Prior to her death on September 8, 2022, Queen Elizabeth II was the longest reigning monarch in English history. She was never actually supposed to be queen, though.
She was born on April 21, 1926, to Prince Albert and his wife, Lady Elizabeth Bowes-Lyon. However, Albert was the king’s younger son and stood little chance of ever ascending to the throne.
As such, Elizabeth got to spend the first ten years of her life as a royal without the pressures associated with being groomed for the throne.
However, that all changed in 1936 when her uncle, King Edward VIII, abdicated the throne less than a year after it became his in order to marry a divorced American socialite named Wallis Simpson.
Albert—who then changed his name to George VI as an homage to his father—became king and, as his eldest child, Elizabeth became the future queen.
“God will care for us”
In 1940, Elizabeth would join countless other children in being displaced amidst the horrors of World War II, though life at Windsor Castle was surely better than what most experienced upon losing their homes.
While there, she gave her first public radio address when, at the age of fourteen, she reassured the children of her nation that “in the end, all will be well; for God will care for us and give us victory and peace.”
When Queen Elizabeth married Prince Philip
A few years after the war ended, Elizabeth married Lieutenant Philip Mountbatten of the Royal Navy, though her father was initially skeptical of the match. Philip did not come from a wealthy family and his brash personality tended to rub people the wrong way.
Elizabeth, however, had liked him since they first met when she was thirteen and, at their fiftieth wedding anniversary, would say of her late husband, “He has, quite simply, been my strength and stay all these years.”
The two welcomed their first child, Charles, less than a year later and would go on to have four children in total.
The crowning of Queen Elizabeth
On February 6, 1952, Elizabeth’s life would change again when her father passed away.
Her official coronation, which didn’t take place until the following year, was the first to be broadcast on television, and people tuned in from around the world to watch her formally accept the crown.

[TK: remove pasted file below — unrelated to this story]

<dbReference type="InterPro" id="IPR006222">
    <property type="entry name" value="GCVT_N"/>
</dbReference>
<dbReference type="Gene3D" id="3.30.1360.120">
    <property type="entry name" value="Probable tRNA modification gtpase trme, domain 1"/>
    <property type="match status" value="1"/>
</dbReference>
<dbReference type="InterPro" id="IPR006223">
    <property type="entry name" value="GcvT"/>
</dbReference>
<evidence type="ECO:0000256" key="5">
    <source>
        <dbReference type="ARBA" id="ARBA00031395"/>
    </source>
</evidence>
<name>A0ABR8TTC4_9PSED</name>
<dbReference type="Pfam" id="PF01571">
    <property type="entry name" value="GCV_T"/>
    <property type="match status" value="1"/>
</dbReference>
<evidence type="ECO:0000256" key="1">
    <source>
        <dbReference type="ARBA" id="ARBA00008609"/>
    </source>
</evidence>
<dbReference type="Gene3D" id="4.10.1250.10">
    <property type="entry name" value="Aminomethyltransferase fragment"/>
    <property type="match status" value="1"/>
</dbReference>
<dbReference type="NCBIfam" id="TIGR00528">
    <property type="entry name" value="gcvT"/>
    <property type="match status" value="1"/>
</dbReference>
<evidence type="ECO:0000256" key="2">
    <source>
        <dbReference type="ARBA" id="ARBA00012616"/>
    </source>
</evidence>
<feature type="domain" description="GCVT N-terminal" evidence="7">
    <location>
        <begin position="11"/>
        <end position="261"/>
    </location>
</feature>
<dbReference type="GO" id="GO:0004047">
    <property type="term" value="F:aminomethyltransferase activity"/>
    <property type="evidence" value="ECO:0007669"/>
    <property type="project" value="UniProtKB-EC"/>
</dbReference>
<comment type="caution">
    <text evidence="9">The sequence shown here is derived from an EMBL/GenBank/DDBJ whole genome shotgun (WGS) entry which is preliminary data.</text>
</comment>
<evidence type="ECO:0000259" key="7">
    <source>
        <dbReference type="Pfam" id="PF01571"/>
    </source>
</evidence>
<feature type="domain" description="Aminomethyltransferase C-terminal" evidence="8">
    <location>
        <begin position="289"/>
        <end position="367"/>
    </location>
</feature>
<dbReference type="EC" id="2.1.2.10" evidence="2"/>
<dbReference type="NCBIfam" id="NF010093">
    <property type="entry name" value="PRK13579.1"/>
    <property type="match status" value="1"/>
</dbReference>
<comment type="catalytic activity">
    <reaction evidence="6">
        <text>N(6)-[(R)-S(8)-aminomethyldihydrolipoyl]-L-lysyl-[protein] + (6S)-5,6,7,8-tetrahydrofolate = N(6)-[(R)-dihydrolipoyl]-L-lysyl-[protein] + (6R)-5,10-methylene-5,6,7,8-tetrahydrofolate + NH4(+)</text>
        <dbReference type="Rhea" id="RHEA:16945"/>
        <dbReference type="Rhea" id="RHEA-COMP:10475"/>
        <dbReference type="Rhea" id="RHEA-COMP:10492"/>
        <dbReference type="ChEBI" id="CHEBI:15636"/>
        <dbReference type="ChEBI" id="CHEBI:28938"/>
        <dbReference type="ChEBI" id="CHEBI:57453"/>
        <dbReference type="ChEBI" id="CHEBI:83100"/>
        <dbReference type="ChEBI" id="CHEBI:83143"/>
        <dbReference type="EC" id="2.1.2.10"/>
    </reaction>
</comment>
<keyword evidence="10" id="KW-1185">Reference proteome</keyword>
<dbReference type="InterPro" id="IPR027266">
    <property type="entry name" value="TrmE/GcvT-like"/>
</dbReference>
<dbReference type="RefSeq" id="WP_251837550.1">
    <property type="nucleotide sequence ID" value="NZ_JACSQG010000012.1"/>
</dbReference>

Televising such events—especially royal weddings—would become a hallmark of her reign and had a substantial impact on the royal family’s visibility and popularity both inside and beyond England’s borders.
That visibility was not always a blessing to the family, however.
The challenges for Queen Elizabeth’s family
Adapting to the life of a royal always came with its challenges, but learning to do so as the world watched proved understandably difficult for many of Elizabeth’s children and grandchildren.
1992 was a particularly difficult year for the family.
Prince Charles and Prince Andrew both separated from their wives while her daughter, Princess Anne, got divorced.
A fire destroyed parts of Windsor Castle while the royal family faced increased societal pressure to change their lifestyle in the midst of a recession.
The queen attempted to soothe some of those complaints by paying taxes on her private income even though she was legally exempt from having to do so.
Through it all, the queen remained resolute but did not escape the public eye unscathed.
The controversy surrounding Prince Charles and Princess Diana was particularly trying given the latter’s popularity among the people. The queen’s hesitance to fly the flags at half-mast and the delay in addressing the public following Diana’s death in 1997 further drove a wedge between her and many of her subjects.
The most popular monarch in English history
Yet, over time those wounds would heal, and in 2015 she was voted the most popular monarch in English history, receiving nearly twice the votes of her namesake, Queen Elizabeth I.
Elizabeth’s popularity and ability to endure trying times were due, in large part, to her ability to make good on the promise she gave to her people on her twenty-first birthday: “I declare before you all that my whole life, whether it be long or short, shall be devoted to your service,” later adding “God help me to make good my vow, and God bless all of you who are willing to share in it.”
May God now help us honor a similar vow of service to him today.